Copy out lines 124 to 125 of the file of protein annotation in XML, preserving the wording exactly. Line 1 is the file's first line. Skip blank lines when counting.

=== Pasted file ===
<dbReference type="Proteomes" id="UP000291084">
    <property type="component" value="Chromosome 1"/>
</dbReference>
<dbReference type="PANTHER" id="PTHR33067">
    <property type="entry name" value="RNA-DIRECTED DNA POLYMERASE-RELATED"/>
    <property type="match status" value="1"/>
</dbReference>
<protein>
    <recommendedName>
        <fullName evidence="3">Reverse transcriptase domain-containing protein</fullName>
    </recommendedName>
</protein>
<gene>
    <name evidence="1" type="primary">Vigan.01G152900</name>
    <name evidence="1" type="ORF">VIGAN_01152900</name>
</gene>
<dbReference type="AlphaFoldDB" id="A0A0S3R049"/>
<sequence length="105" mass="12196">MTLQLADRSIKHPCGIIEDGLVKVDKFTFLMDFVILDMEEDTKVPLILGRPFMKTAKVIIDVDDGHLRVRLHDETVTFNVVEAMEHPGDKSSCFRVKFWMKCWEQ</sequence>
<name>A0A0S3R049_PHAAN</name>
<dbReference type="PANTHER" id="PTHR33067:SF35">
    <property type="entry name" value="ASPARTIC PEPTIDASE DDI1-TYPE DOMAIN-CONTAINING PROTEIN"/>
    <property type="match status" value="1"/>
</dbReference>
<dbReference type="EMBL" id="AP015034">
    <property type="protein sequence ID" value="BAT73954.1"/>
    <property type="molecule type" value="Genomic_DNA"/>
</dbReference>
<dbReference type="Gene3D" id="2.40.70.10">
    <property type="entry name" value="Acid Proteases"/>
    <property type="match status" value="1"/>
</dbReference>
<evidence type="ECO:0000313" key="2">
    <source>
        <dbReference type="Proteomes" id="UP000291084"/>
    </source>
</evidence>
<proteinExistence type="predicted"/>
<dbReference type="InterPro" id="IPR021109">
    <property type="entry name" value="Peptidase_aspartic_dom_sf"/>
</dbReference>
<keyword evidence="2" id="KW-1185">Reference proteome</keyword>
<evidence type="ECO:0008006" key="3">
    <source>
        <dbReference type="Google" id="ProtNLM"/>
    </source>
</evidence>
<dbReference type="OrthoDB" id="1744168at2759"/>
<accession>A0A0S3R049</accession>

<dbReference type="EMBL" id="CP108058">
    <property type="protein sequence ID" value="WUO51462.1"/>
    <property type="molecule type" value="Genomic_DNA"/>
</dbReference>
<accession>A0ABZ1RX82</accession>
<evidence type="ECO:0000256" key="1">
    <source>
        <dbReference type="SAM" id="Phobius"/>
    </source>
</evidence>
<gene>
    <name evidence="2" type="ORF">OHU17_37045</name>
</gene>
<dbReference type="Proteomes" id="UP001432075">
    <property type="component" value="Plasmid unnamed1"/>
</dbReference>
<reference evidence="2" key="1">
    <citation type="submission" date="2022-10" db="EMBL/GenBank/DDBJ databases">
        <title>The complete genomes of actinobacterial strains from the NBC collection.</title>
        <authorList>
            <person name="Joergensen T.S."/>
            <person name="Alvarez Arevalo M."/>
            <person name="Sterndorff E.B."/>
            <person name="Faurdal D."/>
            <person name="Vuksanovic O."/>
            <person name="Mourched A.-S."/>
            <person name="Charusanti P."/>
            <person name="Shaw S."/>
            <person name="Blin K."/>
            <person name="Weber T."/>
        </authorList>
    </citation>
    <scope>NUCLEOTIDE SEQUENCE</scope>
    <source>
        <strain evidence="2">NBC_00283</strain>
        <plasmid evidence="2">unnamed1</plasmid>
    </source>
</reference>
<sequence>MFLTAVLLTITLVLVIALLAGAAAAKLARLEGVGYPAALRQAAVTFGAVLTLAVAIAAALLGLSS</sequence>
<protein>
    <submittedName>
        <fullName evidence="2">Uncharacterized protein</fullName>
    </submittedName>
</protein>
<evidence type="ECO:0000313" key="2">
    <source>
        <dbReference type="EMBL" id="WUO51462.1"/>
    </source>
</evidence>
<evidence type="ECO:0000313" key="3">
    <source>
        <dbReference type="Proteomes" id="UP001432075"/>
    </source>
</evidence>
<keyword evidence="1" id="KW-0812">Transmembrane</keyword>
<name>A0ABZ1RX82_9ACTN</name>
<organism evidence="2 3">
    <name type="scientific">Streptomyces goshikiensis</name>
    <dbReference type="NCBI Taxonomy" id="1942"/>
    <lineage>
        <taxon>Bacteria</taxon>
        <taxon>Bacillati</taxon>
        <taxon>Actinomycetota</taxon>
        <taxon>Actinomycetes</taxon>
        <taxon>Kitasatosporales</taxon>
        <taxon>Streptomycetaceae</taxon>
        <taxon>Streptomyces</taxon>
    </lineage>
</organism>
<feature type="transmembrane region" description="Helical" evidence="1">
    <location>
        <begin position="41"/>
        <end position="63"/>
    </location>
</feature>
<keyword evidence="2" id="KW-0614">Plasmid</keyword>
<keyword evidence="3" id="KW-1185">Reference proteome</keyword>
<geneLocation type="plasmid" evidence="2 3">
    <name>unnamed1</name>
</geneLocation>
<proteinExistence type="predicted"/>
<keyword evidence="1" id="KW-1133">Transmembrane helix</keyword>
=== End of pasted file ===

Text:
<keyword evidence="2" id="KW-0614">Plasmid</keyword>
<keyword evidence="3" id="KW-1185">Reference proteome</keyword>